Long before the new city of Craigavon, greedy for growth and status, sprawled out - with a certain degree of indiscrimination, some feel - over the 100 odd miles of its designated boundaries, one of the most familiar sights was the weavers' houses around the picturesque southern shores of Lough Neagh.

Houses of this truly traditional style are familiar to us all; they are long, low buildings one storey high, rectangular in plan and thatched with grey-brown straw. Today alas, this unique type of building is rapidly disappearing as the new city project marches on. Perhaps the only opportunity children of the up and coming generation will have of getting a real glimpse of this aspect of rural architecture will be at the Ulster Folk Museum?

An almost perfect example of a journeyman weaver's cottage.
This house was built in the early 17th century.

Despite the fact that these houses were built of mud they were good, solid buildings. They have stood the test of time and stand today, in sorely diminishing numbers, as silent testimonies to the craftsmen of yesteryear. Larger houses consisting of four-five rooms can be found further inland from the lough - like the two-storey weaver's cottage belonging to Mr. Gregson at the head of the Mill Road, Waringstown.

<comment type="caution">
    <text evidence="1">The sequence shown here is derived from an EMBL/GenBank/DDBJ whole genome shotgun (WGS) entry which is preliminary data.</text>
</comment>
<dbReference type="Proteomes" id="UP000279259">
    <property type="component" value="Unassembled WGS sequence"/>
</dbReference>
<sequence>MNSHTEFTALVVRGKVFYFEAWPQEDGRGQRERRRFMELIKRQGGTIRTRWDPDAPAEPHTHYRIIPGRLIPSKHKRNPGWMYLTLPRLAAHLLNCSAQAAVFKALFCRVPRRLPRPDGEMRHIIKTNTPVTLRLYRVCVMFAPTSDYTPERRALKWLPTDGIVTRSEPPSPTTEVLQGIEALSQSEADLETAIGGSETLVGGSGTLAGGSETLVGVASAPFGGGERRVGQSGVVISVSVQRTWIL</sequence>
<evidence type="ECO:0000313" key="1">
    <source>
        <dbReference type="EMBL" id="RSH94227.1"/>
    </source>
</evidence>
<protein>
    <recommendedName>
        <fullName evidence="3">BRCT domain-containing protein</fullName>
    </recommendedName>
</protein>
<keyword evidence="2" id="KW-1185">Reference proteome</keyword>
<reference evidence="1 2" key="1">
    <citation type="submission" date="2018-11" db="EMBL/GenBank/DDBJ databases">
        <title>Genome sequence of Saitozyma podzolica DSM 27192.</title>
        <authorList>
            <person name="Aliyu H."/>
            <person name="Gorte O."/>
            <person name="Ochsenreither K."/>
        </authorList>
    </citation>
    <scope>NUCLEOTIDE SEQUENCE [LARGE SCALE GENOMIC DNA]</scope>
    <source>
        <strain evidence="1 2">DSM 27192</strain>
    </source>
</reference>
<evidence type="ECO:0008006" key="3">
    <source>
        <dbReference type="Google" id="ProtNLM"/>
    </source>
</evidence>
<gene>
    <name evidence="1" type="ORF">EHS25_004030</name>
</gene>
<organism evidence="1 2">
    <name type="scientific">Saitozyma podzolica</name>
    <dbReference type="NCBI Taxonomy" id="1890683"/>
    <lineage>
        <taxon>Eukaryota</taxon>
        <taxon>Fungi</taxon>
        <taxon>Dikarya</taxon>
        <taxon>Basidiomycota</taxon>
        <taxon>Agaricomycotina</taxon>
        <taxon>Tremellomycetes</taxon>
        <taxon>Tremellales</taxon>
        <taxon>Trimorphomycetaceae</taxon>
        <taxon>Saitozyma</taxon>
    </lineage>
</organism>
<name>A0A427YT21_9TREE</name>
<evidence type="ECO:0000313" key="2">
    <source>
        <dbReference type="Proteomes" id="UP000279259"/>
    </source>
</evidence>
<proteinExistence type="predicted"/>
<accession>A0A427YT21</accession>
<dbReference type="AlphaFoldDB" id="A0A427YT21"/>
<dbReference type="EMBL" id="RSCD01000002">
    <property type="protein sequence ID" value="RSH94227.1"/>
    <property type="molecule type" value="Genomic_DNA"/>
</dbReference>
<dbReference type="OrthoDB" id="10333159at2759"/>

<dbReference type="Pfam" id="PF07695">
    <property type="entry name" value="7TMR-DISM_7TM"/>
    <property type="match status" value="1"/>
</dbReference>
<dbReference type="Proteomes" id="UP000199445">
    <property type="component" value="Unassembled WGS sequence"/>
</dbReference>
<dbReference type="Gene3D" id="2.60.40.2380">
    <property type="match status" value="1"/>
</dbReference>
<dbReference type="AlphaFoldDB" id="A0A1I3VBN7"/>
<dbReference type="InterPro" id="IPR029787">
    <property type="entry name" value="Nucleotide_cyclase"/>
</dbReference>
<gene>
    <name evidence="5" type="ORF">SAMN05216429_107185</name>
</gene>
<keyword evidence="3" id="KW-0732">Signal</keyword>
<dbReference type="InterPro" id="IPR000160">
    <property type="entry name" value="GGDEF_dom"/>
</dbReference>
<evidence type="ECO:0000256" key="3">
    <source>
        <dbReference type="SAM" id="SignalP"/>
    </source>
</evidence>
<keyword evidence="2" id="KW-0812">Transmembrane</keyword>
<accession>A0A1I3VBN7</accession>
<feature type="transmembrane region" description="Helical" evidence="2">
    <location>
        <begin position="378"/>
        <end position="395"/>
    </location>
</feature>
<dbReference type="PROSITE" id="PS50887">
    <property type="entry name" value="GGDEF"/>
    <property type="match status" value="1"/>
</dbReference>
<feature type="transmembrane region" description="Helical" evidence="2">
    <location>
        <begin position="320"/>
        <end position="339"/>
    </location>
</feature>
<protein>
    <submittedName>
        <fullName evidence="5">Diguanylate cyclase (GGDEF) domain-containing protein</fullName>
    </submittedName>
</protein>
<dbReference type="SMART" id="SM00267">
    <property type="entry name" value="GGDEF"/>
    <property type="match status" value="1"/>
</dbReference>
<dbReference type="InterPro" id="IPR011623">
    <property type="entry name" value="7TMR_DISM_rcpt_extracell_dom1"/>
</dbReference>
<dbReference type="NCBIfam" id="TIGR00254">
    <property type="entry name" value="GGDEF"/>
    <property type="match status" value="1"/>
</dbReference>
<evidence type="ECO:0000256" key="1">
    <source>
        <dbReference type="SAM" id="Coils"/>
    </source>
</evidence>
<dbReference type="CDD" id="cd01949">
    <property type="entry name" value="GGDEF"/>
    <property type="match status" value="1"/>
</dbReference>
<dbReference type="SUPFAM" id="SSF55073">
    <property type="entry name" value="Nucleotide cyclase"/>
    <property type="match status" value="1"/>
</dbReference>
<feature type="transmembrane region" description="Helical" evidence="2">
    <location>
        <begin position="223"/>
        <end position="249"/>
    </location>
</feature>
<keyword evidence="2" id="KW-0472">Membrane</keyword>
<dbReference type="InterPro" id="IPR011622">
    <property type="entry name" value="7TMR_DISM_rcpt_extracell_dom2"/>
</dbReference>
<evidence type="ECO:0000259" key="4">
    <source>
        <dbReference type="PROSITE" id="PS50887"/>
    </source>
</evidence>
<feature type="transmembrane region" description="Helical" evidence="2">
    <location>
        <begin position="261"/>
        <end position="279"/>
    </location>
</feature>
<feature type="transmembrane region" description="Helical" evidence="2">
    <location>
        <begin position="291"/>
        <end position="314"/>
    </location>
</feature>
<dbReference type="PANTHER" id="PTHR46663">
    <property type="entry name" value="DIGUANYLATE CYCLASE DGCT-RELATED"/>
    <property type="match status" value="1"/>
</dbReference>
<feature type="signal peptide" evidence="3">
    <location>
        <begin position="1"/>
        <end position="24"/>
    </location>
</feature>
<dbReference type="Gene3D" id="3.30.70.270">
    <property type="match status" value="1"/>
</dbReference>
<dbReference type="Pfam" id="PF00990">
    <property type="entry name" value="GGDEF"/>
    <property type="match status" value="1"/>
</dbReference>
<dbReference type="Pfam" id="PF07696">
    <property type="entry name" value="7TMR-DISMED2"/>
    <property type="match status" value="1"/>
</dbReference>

Over the past score of years, prosperity and, to quote one old timer, "money from America" has had its own impact on many fine examples of traditional building. The thatched roof has been capped with harsh corrugated iron and the whitewashed walls have been given a veneer of pebble dash.

Not only does the disappearance of the thatched roof take away an outstanding feature of the Ulster landscape but it has sounded the death knell of the rural craftsman. The skill of the thatcher is, indeed, a dying art.

A rural craftsman plies his craft at the roof of an Antrim homestead near the hamlet of Aghagallon close to the south eastern shore of Lough Neagh.